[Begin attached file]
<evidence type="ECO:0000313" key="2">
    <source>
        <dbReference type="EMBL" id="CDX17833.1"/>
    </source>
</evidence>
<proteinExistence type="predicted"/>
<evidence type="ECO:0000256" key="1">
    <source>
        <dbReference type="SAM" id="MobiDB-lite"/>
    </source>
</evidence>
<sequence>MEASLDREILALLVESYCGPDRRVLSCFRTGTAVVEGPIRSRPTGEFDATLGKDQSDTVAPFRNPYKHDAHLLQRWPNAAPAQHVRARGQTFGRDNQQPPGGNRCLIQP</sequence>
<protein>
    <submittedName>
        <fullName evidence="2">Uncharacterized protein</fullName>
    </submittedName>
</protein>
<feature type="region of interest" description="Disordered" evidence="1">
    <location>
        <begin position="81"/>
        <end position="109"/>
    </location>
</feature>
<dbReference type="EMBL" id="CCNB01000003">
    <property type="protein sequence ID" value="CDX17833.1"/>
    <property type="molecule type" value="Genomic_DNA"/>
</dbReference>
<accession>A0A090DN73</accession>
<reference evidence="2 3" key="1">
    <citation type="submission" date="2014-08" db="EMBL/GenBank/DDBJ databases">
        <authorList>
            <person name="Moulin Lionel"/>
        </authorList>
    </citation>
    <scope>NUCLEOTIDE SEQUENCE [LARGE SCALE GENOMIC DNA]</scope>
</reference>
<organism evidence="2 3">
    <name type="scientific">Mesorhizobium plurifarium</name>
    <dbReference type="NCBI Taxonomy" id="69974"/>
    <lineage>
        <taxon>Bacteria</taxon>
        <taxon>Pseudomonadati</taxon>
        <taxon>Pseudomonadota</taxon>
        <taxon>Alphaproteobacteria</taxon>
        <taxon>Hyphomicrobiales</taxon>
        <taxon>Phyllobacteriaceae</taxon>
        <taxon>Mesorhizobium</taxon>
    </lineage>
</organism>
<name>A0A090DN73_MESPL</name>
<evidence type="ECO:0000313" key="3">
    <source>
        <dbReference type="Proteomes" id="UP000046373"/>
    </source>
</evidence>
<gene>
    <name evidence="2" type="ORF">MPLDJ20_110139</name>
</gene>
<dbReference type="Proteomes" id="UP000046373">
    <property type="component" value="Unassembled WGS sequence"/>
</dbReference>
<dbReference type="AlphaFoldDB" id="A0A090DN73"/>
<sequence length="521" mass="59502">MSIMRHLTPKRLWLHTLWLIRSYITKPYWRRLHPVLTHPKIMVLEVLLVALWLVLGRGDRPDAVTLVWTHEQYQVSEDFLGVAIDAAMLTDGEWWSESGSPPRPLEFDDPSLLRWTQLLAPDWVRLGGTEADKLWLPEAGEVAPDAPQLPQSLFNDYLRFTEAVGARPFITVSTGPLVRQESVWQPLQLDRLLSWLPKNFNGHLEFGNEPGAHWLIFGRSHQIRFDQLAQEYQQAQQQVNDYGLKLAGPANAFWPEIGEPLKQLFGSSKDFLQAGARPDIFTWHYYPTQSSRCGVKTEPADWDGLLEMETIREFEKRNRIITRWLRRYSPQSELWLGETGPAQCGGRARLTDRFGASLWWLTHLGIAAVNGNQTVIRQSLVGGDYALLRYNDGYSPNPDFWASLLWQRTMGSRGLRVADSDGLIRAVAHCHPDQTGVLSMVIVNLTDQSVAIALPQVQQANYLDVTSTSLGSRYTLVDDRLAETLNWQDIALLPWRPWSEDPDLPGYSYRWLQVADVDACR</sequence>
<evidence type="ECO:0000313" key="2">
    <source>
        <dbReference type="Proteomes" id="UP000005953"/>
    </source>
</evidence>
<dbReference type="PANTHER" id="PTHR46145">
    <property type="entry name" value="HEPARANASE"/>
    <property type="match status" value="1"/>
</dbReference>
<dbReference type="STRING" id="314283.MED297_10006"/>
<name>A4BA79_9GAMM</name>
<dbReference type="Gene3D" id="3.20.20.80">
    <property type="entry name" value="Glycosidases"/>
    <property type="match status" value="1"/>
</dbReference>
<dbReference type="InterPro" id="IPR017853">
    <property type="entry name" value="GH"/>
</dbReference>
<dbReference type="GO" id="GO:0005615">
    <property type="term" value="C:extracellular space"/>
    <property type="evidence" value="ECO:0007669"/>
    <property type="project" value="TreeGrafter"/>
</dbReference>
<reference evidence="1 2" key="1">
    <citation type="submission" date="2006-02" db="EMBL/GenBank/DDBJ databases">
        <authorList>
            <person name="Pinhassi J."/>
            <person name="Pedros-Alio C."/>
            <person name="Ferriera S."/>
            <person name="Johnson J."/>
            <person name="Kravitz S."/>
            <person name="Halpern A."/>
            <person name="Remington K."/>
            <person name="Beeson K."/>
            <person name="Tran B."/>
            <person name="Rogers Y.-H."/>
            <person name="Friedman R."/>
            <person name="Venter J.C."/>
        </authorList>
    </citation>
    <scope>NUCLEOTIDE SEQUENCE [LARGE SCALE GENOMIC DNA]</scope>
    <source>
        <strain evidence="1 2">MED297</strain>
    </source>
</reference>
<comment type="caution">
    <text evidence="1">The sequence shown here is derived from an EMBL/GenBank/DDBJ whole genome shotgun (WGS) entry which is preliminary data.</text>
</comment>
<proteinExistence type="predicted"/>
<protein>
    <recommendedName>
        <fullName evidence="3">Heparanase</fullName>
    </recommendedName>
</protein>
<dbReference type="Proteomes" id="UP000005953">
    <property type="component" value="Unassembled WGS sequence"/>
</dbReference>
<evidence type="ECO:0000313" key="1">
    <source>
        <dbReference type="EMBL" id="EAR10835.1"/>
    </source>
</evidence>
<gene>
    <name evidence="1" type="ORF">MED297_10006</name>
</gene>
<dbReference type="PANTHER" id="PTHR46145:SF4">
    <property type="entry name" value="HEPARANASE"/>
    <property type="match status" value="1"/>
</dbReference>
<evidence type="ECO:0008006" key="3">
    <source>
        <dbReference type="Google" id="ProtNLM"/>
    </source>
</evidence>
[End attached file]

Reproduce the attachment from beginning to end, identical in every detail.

<evidence type="ECO:0000313" key="2">
    <source>
        <dbReference type="EMBL" id="CDX17833.1"/>
    </source>
</evidence>
<proteinExistence type="predicted"/>
<evidence type="ECO:0000256" key="1">
    <source>
        <dbReference type="SAM" id="MobiDB-lite"/>
    </source>
</evidence>
<sequence>MEASLDREILALLVESYCGPDRRVLSCFRTGTAVVEGPIRSRPTGEFDATLGKDQSDTVAPFRNPYKHDAHLLQRWPNAAPAQHVRARGQTFGRDNQQPPGGNRCLIQP</sequence>
<protein>
    <submittedName>
        <fullName evidence="2">Uncharacterized protein</fullName>
    </submittedName>
</protein>
<feature type="region of interest" description="Disordered" evidence="1">
    <location>
        <begin position="81"/>
        <end position="109"/>
    </location>
</feature>
<dbReference type="EMBL" id="CCNB01000003">
    <property type="protein sequence ID" value="CDX17833.1"/>
    <property type="molecule type" value="Genomic_DNA"/>
</dbReference>
<accession>A0A090DN73</accession>
<reference evidence="2 3" key="1">
    <citation type="submission" date="2014-08" db="EMBL/GenBank/DDBJ databases">
        <authorList>
            <person name="Moulin Lionel"/>
        </authorList>
    </citation>
    <scope>NUCLEOTIDE SEQUENCE [LARGE SCALE GENOMIC DNA]</scope>
</reference>
<organism evidence="2 3">
    <name type="scientific">Mesorhizobium plurifarium</name>
    <dbReference type="NCBI Taxonomy" id="69974"/>
    <lineage>
        <taxon>Bacteria</taxon>
        <taxon>Pseudomonadati</taxon>
        <taxon>Pseudomonadota</taxon>
        <taxon>Alphaproteobacteria</taxon>
        <taxon>Hyphomicrobiales</taxon>
        <taxon>Phyllobacteriaceae</taxon>
        <taxon>Mesorhizobium</taxon>
    </lineage>
</organism>
<name>A0A090DN73_MESPL</name>
<evidence type="ECO:0000313" key="3">
    <source>
        <dbReference type="Proteomes" id="UP000046373"/>
    </source>
</evidence>
<gene>
    <name evidence="2" type="ORF">MPLDJ20_110139</name>
</gene>
<dbReference type="Proteomes" id="UP000046373">
    <property type="component" value="Unassembled WGS sequence"/>
</dbReference>
<dbReference type="AlphaFoldDB" id="A0A090DN73"/>
<sequence length="521" mass="59502">MSIMRHLTPKRLWLHTLWLIRSYITKPYWRRLHPVLTHPKIMVLEVLLVALWLVLGRGDRPDAVTLVWTHEQYQVSEDFLGVAIDAAMLTDGEWWSESGSPPRPLEFDDPSLLRWTQLLAPDWVRLGGTEADKLWLPEAGEVAPDAPQLPQSLFNDYLRFTEAVGARPFITVSTGPLVRQESVWQPLQLDRLLSWLPKNFNGHLEFGNEPGAHWLIFGRSHQIRFDQLAQEYQQAQQQVNDYGLKLAGPANAFWPEIGEPLKQLFGSSKDFLQAGARPDIFTWHYYPTQSSRCGVKTEPADWDGLLEMETIREFEKRNRIITRWLRRYSPQSELWLGETGPAQCGGRARLTDRFGASLWWLTHLGIAAVNGNQTVIRQSLVGGDYALLRYNDGYSPNPDFWASLLWQRTMGSRGLRVADSDGLIRAVAHCHPDQTGVLSMVIVNLTDQSVAIALPQVQQANYLDVTSTSLGSRYTLVDDRLAETLNWQDIALLPWRPWSEDPDLPGYSYRWLQVADVDACR</sequence>
<evidence type="ECO:0000313" key="2">
    <source>
        <dbReference type="Proteomes" id="UP000005953"/>
    </source>
</evidence>
<dbReference type="PANTHER" id="PTHR46145">
    <property type="entry name" value="HEPARANASE"/>
    <property type="match status" value="1"/>
</dbReference>
<dbReference type="STRING" id="314283.MED297_10006"/>
<name>A4BA79_9GAMM</name>
<dbReference type="Gene3D" id="3.20.20.80">
    <property type="entry name" value="Glycosidases"/>
    <property type="match status" value="1"/>
</dbReference>
<dbReference type="InterPro" id="IPR017853">
    <property type="entry name" value="GH"/>
</dbReference>
<dbReference type="GO" id="GO:0005615">
    <property type="term" value="C:extracellular space"/>
    <property type="evidence" value="ECO:0007669"/>
    <property type="project" value="TreeGrafter"/>
</dbReference>
<reference evidence="1 2" key="1">
    <citation type="submission" date="2006-02" db="EMBL/GenBank/DDBJ databases">
        <authorList>
            <person name="Pinhassi J."/>
            <person name="Pedros-Alio C."/>
            <person name="Ferriera S."/>
            <person name="Johnson J."/>
            <person name="Kravitz S."/>
            <person name="Halpern A."/>
            <person name="Remington K."/>
            <person name="Beeson K."/>
            <person name="Tran B."/>
            <person name="Rogers Y.-H."/>
            <person name="Friedman R."/>
            <person name="Venter J.C."/>
        </authorList>
    </citation>
    <scope>NUCLEOTIDE SEQUENCE [LARGE SCALE GENOMIC DNA]</scope>
    <source>
        <strain evidence="1 2">MED297</strain>
    </source>
</reference>
<comment type="caution">
    <text evidence="1">The sequence shown here is derived from an EMBL/GenBank/DDBJ whole genome shotgun (WGS) entry which is preliminary data.</text>
</comment>
<proteinExistence type="predicted"/>
<protein>
    <recommendedName>
        <fullName evidence="3">Heparanase</fullName>
    </recommendedName>
</protein>
<dbReference type="Proteomes" id="UP000005953">
    <property type="component" value="Unassembled WGS sequence"/>
</dbReference>
<evidence type="ECO:0000313" key="1">
    <source>
        <dbReference type="EMBL" id="EAR10835.1"/>
    </source>
</evidence>
<gene>
    <name evidence="1" type="ORF">MED297_10006</name>
</gene>
<dbReference type="PANTHER" id="PTHR46145:SF4">
    <property type="entry name" value="HEPARANASE"/>
    <property type="match status" value="1"/>
</dbReference>
<evidence type="ECO:0008006" key="3">
    <source>
        <dbReference type="Google" id="ProtNLM"/>
    </source>
</evidence>